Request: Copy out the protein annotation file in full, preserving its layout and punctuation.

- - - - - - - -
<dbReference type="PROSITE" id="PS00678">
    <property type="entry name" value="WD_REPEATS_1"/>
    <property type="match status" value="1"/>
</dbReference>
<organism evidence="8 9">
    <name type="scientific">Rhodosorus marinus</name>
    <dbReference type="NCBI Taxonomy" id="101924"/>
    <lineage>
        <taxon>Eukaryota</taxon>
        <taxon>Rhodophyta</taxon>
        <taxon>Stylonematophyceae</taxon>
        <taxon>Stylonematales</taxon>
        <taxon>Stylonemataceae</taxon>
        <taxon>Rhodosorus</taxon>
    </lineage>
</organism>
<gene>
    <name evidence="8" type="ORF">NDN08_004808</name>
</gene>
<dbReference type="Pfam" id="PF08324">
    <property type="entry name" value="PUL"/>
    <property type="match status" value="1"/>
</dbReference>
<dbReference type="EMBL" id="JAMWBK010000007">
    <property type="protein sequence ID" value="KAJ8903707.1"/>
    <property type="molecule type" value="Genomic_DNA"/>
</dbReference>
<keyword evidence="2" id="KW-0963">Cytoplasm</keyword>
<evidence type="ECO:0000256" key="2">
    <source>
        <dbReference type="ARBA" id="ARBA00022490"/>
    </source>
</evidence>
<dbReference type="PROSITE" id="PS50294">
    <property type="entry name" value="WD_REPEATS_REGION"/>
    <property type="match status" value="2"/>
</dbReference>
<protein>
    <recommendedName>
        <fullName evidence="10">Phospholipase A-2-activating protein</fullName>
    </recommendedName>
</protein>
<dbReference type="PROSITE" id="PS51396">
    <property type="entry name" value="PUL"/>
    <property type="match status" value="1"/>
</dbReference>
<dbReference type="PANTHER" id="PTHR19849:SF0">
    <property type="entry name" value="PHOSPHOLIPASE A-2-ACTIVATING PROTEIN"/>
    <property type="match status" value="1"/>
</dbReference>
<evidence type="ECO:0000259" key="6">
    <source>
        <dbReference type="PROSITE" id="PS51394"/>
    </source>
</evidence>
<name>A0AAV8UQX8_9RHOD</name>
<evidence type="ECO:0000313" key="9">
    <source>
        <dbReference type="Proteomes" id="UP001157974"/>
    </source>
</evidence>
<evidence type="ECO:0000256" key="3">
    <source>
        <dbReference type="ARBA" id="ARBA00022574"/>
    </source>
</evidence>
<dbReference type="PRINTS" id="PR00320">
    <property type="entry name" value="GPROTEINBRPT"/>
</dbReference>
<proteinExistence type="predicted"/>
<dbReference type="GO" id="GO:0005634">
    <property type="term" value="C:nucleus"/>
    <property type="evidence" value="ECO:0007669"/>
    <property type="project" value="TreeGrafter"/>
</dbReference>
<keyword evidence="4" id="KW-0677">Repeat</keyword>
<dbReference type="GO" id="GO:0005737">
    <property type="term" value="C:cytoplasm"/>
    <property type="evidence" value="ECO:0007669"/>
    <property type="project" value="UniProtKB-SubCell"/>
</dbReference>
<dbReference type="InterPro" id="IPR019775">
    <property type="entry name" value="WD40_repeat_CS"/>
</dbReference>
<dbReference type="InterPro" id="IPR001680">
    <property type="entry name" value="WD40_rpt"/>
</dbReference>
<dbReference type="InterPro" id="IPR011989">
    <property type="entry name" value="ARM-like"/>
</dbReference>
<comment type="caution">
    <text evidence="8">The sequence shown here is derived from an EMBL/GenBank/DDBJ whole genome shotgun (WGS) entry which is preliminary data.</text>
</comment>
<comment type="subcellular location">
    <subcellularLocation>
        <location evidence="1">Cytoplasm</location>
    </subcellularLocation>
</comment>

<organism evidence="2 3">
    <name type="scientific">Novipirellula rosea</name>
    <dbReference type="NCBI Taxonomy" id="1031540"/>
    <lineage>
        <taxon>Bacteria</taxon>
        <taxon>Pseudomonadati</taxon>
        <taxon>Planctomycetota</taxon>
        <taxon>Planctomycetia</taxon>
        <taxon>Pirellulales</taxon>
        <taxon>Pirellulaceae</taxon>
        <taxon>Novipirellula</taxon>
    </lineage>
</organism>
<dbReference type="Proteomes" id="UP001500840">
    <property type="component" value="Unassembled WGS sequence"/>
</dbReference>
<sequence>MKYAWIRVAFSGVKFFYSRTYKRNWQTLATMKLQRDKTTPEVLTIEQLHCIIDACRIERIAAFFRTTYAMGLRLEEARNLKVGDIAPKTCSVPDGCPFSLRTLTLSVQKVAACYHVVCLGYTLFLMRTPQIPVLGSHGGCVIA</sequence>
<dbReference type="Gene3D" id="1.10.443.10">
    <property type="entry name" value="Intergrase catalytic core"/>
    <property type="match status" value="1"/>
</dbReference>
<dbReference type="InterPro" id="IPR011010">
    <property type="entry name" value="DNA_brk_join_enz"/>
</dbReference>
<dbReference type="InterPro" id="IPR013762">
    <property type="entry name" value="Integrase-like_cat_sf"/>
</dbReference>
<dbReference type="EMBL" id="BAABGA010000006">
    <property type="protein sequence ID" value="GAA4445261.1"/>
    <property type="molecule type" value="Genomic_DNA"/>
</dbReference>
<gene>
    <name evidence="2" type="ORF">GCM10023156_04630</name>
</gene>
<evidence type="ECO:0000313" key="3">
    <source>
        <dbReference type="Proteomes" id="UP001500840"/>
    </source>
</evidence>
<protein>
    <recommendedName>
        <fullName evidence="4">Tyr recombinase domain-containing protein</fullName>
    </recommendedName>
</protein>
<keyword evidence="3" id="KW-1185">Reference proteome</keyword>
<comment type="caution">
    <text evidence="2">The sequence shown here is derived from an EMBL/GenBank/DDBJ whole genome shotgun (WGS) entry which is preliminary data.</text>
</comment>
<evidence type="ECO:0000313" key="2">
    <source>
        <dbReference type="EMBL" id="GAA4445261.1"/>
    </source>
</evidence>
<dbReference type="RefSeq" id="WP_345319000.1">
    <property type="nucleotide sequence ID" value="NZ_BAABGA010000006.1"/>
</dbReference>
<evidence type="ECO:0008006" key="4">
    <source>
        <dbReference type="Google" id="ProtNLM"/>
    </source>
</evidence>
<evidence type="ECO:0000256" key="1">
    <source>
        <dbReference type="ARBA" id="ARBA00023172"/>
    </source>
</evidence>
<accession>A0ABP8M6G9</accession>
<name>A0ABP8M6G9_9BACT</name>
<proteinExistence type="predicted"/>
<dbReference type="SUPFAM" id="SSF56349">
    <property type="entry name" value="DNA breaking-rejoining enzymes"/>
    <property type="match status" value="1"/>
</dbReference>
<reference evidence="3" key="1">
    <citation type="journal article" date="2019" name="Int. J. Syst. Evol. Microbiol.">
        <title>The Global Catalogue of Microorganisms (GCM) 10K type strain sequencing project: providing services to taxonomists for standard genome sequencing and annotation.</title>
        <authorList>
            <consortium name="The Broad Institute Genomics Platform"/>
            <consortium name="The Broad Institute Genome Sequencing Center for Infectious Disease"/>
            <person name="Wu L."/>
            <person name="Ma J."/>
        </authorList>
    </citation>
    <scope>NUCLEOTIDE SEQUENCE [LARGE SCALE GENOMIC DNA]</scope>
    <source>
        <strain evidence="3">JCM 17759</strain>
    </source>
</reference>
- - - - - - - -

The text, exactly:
<dbReference type="PROSITE" id="PS00678">
    <property type="entry name" value="WD_REPEATS_1"/>
    <property type="match status" value="1"/>
</dbReference>
<organism evidence="8 9">
    <name type="scientific">Rhodosorus marinus</name>
    <dbReference type="NCBI Taxonomy" id="101924"/>
    <lineage>
        <taxon>Eukaryota</taxon>
        <taxon>Rhodophyta</taxon>
        <taxon>Stylonematophyceae</taxon>
        <taxon>Stylonematales</taxon>
        <taxon>Stylonemataceae</taxon>
        <taxon>Rhodosorus</taxon>
    </lineage>
</organism>
<gene>
    <name evidence="8" type="ORF">NDN08_004808</name>
</gene>
<dbReference type="Pfam" id="PF08324">
    <property type="entry name" value="PUL"/>
    <property type="match status" value="1"/>
</dbReference>
<dbReference type="EMBL" id="JAMWBK010000007">
    <property type="protein sequence ID" value="KAJ8903707.1"/>
    <property type="molecule type" value="Genomic_DNA"/>
</dbReference>
<keyword evidence="2" id="KW-0963">Cytoplasm</keyword>
<evidence type="ECO:0000256" key="2">
    <source>
        <dbReference type="ARBA" id="ARBA00022490"/>
    </source>
</evidence>
<dbReference type="PROSITE" id="PS50294">
    <property type="entry name" value="WD_REPEATS_REGION"/>
    <property type="match status" value="2"/>
</dbReference>
<protein>
    <recommendedName>
        <fullName evidence="10">Phospholipase A-2-activating protein</fullName>
    </recommendedName>
</protein>
<dbReference type="PROSITE" id="PS51396">
    <property type="entry name" value="PUL"/>
    <property type="match status" value="1"/>
</dbReference>
<dbReference type="PANTHER" id="PTHR19849:SF0">
    <property type="entry name" value="PHOSPHOLIPASE A-2-ACTIVATING PROTEIN"/>
    <property type="match status" value="1"/>
</dbReference>
<evidence type="ECO:0000259" key="6">
    <source>
        <dbReference type="PROSITE" id="PS51394"/>
    </source>
</evidence>
<name>A0AAV8UQX8_9RHOD</name>
<evidence type="ECO:0000313" key="9">
    <source>
        <dbReference type="Proteomes" id="UP001157974"/>
    </source>
</evidence>
<evidence type="ECO:0000256" key="3">
    <source>
        <dbReference type="ARBA" id="ARBA00022574"/>
    </source>
</evidence>
<dbReference type="PRINTS" id="PR00320">
    <property type="entry name" value="GPROTEINBRPT"/>
</dbReference>
<proteinExistence type="predicted"/>
<dbReference type="GO" id="GO:0005634">
    <property type="term" value="C:nucleus"/>
    <property type="evidence" value="ECO:0007669"/>
    <property type="project" value="TreeGrafter"/>
</dbReference>
<keyword evidence="4" id="KW-0677">Repeat</keyword>
<dbReference type="GO" id="GO:0005737">
    <property type="term" value="C:cytoplasm"/>
    <property type="evidence" value="ECO:0007669"/>
    <property type="project" value="UniProtKB-SubCell"/>
</dbReference>
<dbReference type="InterPro" id="IPR019775">
    <property type="entry name" value="WD40_repeat_CS"/>
</dbReference>
<dbReference type="InterPro" id="IPR001680">
    <property type="entry name" value="WD40_rpt"/>
</dbReference>
<dbReference type="InterPro" id="IPR011989">
    <property type="entry name" value="ARM-like"/>
</dbReference>
<comment type="caution">
    <text evidence="8">The sequence shown here is derived from an EMBL/GenBank/DDBJ whole genome shotgun (WGS) entry which is preliminary data.</text>
</comment>
<comment type="subcellular location">
    <subcellularLocation>
        <location evidence="1">Cytoplasm</location>
    </subcellularLocation>
</comment>

<organism evidence="2 3">
    <name type="scientific">Novipirellula rosea</name>
    <dbReference type="NCBI Taxonomy" id="1031540"/>
    <lineage>
        <taxon>Bacteria</taxon>
        <taxon>Pseudomonadati</taxon>
        <taxon>Planctomycetota</taxon>
        <taxon>Planctomycetia</taxon>
        <taxon>Pirellulales</taxon>
        <taxon>Pirellulaceae</taxon>
        <taxon>Novipirellula</taxon>
    </lineage>
</organism>
<dbReference type="Proteomes" id="UP001500840">
    <property type="component" value="Unassembled WGS sequence"/>
</dbReference>
<sequence>MKYAWIRVAFSGVKFFYSRTYKRNWQTLATMKLQRDKTTPEVLTIEQLHCIIDACRIERIAAFFRTTYAMGLRLEEARNLKVGDIAPKTCSVPDGCPFSLRTLTLSVQKVAACYHVVCLGYTLFLMRTPQIPVLGSHGGCVIA</sequence>
<dbReference type="Gene3D" id="1.10.443.10">
    <property type="entry name" value="Intergrase catalytic core"/>
    <property type="match status" value="1"/>
</dbReference>
<dbReference type="InterPro" id="IPR011010">
    <property type="entry name" value="DNA_brk_join_enz"/>
</dbReference>
<dbReference type="InterPro" id="IPR013762">
    <property type="entry name" value="Integrase-like_cat_sf"/>
</dbReference>
<dbReference type="EMBL" id="BAABGA010000006">
    <property type="protein sequence ID" value="GAA4445261.1"/>
    <property type="molecule type" value="Genomic_DNA"/>
</dbReference>
<gene>
    <name evidence="2" type="ORF">GCM10023156_04630</name>
</gene>
<evidence type="ECO:0000313" key="3">
    <source>
        <dbReference type="Proteomes" id="UP001500840"/>
    </source>
</evidence>
<protein>
    <recommendedName>
        <fullName evidence="4">Tyr recombinase domain-containing protein</fullName>
    </recommendedName>
</protein>
<keyword evidence="3" id="KW-1185">Reference proteome</keyword>
<comment type="caution">
    <text evidence="2">The sequence shown here is derived from an EMBL/GenBank/DDBJ whole genome shotgun (WGS) entry which is preliminary data.</text>
</comment>
<evidence type="ECO:0000313" key="2">
    <source>
        <dbReference type="EMBL" id="GAA4445261.1"/>
    </source>
</evidence>
<dbReference type="RefSeq" id="WP_345319000.1">
    <property type="nucleotide sequence ID" value="NZ_BAABGA010000006.1"/>
</dbReference>
<evidence type="ECO:0008006" key="4">
    <source>
        <dbReference type="Google" id="ProtNLM"/>
    </source>
</evidence>
<evidence type="ECO:0000256" key="1">
    <source>
        <dbReference type="ARBA" id="ARBA00023172"/>
    </source>
</evidence>
<accession>A0ABP8M6G9</accession>
<name>A0ABP8M6G9_9BACT</name>
<proteinExistence type="predicted"/>
<dbReference type="SUPFAM" id="SSF56349">
    <property type="entry name" value="DNA breaking-rejoining enzymes"/>
    <property type="match status" value="1"/>
</dbReference>
<reference evidence="3" key="1">
    <citation type="journal article" date="2019" name="Int. J. Syst. Evol. Microbiol.">
        <title>The Global Catalogue of Microorganisms (GCM) 10K type strain sequencing project: providing services to taxonomists for standard genome sequencing and annotation.</title>
        <authorList>
            <consortium name="The Broad Institute Genomics Platform"/>
            <consortium name="The Broad Institute Genome Sequencing Center for Infectious Disease"/>
            <person name="Wu L."/>
            <person name="Ma J."/>
        </authorList>
    </citation>
    <scope>NUCLEOTIDE SEQUENCE [LARGE SCALE GENOMIC DNA]</scope>
    <source>
        <strain evidence="3">JCM 17759</strain>
    </source>
</reference>